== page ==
Tips for Authoring Grant Proposals
Mark D. Hill
Computer Sciences Department
University of Wisconsin-Madison
Writing grant proposals is hard. They are harder than papers because
they are part fiction. Fiction tends to come unnaturally to scientists and
engineers who may be more comfortable dealing with known facts.
Ph.D. students encounter a similar challenge when proposing their Ph.D. work.
Below I present:
Both are based on over twenty years of writing and evaluating grant proposals.
They offer a starting point for developing your thoughts.
Most successful grant proposals do not answer the questions explicitly,
but rather weave a convincing story.
- a checklist of questions good research proposals tend to answer and
- a generic 1+15-page grant outline.
Take-away point: Focus first on the problem
you seek to solve and why it is interesting.
Only when properly prepared, will readers and evaluators
be motivated to care about your potential solutions.
Are you tackling an important problem? If you can make progress
on it, will anyone care?
Why now? If this problem is so important, why has it not been addressed
Do you have concrete ideas for starting an attack on the problem and
a vision for proceeding further?
Is initial progress likely and subsequent progress possible?
Do you have some preliminary results? Do you demonstrate a good
understanding of the problem and the methods needed attack it further?
Do you have sensible plans and methods
(e.g., concrete steps and ways of decoupling risks)?
Why you? Why are your qualifications and infrastructure appropriate?
Have you followed the rules of the solicitation (e.g.,
compelling broader impacts for NSF)?
I find the above criteria valuable for both writing and evaluating grant
Most NSF grants ask for the research to be described in a 1-page summary,
followed by a 15-page description, not counting references.
A rough outline
is as follows, but feel free to expand and contract sections to
fit your circumstances.
- Summary (1 page):
A one-page abstract that touches on all seven criteria.
- Introduction (2 pages):
Discuss the problem, addressing criteria CARE and NOW
and forecasting answers to other criteria.
- Preliminary Work (3 pages):
Show some progress on understanding and addressing the problem,
e.g., half of a good paper, to address the criterion
- Research Directions (4 pages):
Show vision with concrete steps for middles parts of the grant (after the
preliminary work) and
promising directions for the later years, addressing criterion IDEAS.
- Research Methods/Plan (2 pages):
Show you know what methods you need, steps you may follow, and why you
can do it, addressing criteria PLAN and CAN-DO.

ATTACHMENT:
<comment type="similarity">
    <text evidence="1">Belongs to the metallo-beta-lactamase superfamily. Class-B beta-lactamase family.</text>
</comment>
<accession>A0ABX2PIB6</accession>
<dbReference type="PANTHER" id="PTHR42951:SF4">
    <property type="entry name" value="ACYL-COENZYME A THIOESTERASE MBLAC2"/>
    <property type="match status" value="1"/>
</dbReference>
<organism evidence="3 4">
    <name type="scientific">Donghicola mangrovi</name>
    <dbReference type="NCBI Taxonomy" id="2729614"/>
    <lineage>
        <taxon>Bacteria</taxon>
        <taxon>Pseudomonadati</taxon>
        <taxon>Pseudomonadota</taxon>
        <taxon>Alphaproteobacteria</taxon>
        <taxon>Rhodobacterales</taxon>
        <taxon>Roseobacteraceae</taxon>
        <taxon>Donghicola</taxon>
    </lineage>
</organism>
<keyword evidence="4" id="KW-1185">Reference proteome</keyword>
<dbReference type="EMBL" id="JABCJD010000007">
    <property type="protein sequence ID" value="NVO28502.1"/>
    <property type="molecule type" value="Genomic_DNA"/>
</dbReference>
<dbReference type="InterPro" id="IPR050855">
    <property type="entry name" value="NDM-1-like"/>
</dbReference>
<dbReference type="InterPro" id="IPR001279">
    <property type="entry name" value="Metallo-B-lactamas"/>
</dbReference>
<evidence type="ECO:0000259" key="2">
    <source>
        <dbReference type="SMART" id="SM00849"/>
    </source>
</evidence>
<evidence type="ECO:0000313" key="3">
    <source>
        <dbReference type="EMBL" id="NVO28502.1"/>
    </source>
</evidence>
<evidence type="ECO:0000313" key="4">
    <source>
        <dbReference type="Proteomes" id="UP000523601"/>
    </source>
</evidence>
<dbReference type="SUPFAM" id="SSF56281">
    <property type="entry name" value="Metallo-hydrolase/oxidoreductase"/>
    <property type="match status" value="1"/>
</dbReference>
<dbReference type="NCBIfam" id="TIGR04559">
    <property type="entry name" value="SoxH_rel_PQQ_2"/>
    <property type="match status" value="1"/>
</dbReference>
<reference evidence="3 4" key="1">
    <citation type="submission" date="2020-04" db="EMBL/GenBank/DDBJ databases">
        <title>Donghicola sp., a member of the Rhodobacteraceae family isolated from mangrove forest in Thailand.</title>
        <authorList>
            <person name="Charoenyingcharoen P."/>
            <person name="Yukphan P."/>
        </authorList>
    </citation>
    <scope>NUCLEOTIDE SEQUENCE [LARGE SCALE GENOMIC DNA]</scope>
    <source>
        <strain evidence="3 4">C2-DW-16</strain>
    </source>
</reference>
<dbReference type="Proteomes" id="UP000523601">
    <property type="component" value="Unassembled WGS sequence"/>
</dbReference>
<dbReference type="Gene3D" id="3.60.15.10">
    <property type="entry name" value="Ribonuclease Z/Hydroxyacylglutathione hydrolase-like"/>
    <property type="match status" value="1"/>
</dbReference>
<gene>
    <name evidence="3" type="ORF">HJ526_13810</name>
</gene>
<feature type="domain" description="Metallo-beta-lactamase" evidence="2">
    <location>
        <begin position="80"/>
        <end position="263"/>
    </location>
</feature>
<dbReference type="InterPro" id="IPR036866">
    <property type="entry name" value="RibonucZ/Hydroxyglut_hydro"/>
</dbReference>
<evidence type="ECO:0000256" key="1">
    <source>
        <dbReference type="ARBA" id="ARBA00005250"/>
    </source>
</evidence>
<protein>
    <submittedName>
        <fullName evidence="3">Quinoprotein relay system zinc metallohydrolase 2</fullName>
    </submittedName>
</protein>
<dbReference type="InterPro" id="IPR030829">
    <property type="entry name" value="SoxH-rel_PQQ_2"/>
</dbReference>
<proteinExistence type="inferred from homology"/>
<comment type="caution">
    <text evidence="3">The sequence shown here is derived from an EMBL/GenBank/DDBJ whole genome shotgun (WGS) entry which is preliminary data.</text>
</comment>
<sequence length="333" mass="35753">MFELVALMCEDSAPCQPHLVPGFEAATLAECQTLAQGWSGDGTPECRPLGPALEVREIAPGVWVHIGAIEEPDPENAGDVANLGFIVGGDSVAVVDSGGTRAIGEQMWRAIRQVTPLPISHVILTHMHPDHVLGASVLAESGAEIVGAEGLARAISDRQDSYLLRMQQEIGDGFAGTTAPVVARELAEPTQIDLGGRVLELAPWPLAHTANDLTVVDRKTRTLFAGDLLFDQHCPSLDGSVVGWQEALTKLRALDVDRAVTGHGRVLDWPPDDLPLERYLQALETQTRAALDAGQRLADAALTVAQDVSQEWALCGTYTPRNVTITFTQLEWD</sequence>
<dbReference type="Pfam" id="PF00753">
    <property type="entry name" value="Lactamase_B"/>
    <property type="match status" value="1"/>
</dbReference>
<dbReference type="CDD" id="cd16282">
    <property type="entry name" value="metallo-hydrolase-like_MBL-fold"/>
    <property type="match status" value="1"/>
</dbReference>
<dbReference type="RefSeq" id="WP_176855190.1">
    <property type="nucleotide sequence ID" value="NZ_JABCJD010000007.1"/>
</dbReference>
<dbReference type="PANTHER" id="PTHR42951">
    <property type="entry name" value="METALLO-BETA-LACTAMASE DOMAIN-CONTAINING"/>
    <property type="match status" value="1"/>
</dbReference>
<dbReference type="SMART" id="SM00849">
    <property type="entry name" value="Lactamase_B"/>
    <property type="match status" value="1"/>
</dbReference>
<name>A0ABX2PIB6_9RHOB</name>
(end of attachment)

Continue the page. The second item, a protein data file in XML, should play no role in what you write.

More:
- Related Work (2 pages):
Discuss the related work of others if this is not already integrated
- Own Prior Work (1 page):
Discuss your prior work, addressing the criterion CAN-DO.
- Broader/Educational Impacts (1 page):
Discuss broader and education impacts, etc.,
addressing the criterion LEGAL.
Read and consider citing articles on these matters.
- Conclusion (0 pages):
Finish with a short, one-paragraph conclusion,
as this is too late to say something important.
- References (extra pages):
Show that you are familiar with the state-of-the-art,
addressing the criterion CAN-DO.
Especially when authoring your first grant proposals, ask colleagues to
privately share with you examples of successful proposals.
Read and initially emulate their successful style;
later develop your own approach. Also, liberally use figures, diagrams,
and graphs to promote understanding
even from those who only skim your proposal.
It is valuable have your proposal read by researchers who are
representative of the review panel
that will evaluate your proposal. (This step has the added
benefit of forcing you to do more work early.) One can classify
- Someone within the field who is very knowledgeable of the area
of your proposal (e.g., an expert in microarchitecture reviews a
proposal on future branch predictors).
- Someone within your field whose research area is somewhat
distant from yours (e.g., an expert in microarchitecture reviews
a proposal on memory consistency models).
- Someone who does research in another area of computer engineering
or computer science (e.g., CAD, VLSI, computer networks).
In my experience, getting comments from the last type of panelist
is most important, because we naturally tend to bias too far toward our
narrow specialties. One might consider the last group
infinitely wise, yet perhaps not too familiar with your area.
See also the earlier and more famous
Acknowledges and Disclaimer
Thank you to
and Milo Martin
for feedback and suggestions regarding this page.
Thanks to José Martínez for suggesting
and contributing to the "Get Feedback" section.
Thanks to David Wood with whom I have written many proposals.
The views represented above are mine alone and do not necessarily represent
the views of those who have funded me, principally the US National Science
Please let me know what you think of this advice, as it is sometime
hard to know what is and is not obvious.